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United States v. Williams - 504 U.S. 36, 112 S. Ct. 1735 (1992)



The grand jury sits not to determine guilt or innocence, but to assess whether there is adequate basis for bringing a criminal charge. It is the grand jury's function not to inquire upon what foundation the charge may be denied, or otherwise to try the suspect's defenses, but only to examine upon what foundation the charge is made by the prosecutor.





Respondent Williams was accused of and eventually indicted but the federal grand jury for making false statements to a bank.  The respondent, claimed that the prosecutor did not present exculpatory evidence, thus, respondent sought to overturn his indictment.  The indictment was overturned by the District Court and appeals followed.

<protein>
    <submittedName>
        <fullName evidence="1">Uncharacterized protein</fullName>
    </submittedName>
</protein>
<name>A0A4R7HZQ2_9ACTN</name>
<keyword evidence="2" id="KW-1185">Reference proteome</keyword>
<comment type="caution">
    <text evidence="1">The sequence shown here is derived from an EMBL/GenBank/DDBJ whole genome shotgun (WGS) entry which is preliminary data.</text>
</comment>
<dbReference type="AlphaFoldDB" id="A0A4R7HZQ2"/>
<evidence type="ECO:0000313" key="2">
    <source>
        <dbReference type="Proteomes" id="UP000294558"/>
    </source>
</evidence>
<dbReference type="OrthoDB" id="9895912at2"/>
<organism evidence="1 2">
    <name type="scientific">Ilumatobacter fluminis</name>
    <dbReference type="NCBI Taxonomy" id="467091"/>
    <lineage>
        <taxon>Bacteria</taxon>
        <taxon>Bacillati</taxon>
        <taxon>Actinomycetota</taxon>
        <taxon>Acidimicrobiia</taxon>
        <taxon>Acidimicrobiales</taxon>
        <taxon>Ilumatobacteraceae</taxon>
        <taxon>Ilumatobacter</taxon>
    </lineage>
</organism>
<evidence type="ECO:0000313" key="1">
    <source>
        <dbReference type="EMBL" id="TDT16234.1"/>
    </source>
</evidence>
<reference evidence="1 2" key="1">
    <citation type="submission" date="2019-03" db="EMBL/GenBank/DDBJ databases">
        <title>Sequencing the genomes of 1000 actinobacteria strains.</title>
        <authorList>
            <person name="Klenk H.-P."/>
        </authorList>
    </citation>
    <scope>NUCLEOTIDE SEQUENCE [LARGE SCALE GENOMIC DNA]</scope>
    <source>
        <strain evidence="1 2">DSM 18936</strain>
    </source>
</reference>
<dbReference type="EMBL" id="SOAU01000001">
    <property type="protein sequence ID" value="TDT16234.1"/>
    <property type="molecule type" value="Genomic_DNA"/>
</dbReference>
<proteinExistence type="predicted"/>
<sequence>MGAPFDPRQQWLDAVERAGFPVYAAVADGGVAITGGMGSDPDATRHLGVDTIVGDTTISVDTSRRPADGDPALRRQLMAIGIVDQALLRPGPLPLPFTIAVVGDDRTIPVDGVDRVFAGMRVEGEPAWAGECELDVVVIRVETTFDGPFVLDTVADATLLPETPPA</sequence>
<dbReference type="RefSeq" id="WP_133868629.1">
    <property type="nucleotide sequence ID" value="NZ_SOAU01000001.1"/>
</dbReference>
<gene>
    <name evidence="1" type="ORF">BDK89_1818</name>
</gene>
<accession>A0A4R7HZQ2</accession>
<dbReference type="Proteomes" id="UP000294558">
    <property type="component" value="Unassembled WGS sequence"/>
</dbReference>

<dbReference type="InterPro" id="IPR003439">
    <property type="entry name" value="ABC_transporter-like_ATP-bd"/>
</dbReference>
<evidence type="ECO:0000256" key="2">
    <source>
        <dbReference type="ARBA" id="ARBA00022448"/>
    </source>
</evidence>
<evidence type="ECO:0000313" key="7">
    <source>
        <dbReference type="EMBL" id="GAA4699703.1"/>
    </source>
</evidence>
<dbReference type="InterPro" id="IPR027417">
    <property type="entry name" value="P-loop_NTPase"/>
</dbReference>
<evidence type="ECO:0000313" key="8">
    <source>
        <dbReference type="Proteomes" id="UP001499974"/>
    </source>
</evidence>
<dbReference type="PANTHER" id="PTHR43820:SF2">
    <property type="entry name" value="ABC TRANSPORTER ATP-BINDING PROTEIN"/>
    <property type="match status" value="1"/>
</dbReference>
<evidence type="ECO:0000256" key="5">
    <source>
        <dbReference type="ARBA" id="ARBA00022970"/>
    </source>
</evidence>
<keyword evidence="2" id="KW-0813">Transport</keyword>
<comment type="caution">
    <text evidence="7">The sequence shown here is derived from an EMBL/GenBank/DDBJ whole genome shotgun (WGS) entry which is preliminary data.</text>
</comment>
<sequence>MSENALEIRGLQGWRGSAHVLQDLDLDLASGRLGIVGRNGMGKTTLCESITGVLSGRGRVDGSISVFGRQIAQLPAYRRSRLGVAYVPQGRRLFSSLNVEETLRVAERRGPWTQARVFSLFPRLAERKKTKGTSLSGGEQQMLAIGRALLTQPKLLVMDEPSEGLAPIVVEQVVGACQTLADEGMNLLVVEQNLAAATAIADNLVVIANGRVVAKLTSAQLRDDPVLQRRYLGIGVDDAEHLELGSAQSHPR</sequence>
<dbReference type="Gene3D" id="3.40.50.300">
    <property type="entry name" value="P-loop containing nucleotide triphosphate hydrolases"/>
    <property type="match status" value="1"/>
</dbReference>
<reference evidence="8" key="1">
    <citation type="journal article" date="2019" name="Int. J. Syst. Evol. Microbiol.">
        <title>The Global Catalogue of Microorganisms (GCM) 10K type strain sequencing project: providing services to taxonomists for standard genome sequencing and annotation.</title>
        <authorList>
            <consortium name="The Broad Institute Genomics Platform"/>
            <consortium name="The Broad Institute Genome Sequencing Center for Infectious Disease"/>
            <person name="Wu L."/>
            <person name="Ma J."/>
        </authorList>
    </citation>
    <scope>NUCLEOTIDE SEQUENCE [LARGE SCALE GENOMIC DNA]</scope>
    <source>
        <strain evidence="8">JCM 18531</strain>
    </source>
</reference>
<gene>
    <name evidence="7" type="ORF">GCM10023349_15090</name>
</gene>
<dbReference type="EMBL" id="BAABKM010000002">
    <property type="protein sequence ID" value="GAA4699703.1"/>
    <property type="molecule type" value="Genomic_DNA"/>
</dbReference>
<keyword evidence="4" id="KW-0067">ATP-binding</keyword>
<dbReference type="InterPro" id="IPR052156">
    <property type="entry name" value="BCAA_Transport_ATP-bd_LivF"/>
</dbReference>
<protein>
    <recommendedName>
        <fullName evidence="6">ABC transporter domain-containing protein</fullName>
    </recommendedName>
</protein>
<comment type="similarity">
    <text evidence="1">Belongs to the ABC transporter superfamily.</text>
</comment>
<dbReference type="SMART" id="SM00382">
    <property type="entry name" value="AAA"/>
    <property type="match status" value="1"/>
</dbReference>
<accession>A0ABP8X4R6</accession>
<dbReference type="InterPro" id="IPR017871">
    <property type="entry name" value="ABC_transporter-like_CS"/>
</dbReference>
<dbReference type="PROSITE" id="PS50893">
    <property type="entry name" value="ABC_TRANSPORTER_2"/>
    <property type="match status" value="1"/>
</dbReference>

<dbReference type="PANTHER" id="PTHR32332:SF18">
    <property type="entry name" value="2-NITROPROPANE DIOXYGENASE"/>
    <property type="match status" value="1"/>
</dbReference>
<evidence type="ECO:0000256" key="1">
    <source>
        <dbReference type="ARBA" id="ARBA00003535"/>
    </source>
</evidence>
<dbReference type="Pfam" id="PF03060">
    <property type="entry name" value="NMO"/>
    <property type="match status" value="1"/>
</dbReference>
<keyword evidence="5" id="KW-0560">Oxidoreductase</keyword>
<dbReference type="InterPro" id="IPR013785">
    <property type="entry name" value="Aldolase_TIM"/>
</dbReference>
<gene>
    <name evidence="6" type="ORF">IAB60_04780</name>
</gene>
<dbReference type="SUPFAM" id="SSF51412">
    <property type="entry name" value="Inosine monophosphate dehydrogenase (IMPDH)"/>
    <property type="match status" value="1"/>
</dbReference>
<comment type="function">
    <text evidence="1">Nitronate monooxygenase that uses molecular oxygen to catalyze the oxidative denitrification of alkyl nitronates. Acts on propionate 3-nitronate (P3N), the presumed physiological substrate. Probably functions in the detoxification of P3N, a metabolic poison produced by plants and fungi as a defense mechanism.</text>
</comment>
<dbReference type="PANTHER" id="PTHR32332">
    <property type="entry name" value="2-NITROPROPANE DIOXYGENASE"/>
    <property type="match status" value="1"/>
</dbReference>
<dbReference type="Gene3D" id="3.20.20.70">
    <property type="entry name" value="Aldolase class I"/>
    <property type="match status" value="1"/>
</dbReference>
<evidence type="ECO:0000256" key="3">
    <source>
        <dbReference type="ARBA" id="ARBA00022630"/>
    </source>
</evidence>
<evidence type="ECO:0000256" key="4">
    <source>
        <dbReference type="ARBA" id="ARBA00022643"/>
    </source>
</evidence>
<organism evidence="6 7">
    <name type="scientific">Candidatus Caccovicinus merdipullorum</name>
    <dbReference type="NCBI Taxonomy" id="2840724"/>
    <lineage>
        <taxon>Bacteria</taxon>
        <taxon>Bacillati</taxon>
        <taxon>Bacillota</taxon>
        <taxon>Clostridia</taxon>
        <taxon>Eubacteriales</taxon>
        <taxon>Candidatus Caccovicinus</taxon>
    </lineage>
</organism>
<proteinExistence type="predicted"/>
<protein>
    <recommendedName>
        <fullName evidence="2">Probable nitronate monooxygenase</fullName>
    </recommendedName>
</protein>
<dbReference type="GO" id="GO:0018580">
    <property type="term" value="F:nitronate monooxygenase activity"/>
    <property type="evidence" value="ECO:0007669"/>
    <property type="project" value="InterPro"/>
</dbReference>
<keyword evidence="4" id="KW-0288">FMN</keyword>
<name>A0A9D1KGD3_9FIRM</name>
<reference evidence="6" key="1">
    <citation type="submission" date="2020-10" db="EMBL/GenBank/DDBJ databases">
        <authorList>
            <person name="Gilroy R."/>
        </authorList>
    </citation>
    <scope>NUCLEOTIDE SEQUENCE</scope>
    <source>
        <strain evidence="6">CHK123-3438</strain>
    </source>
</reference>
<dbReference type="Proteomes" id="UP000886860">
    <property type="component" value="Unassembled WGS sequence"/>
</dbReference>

Can a district court dismiss a valid indictment because of the Government’s failure to disclose exculpatory evidence to the grand jury?




The Court reversed the dismissal holding that the rule requiring disclosure to the grand jury of "substantial exculpatory evidence" was not supported by the trial court's "supervisory power," because the grand jury was an institution over whose functioning the courts did not preside. The rule was inconsistent with the traditional function of the grand jury, which was to determine whether enough evidence existed to prosecute, not to allow the accused to put on a defense. The Court refused to convert a non-existent duty of the grand jury itself into an obligation of the prosecutor.

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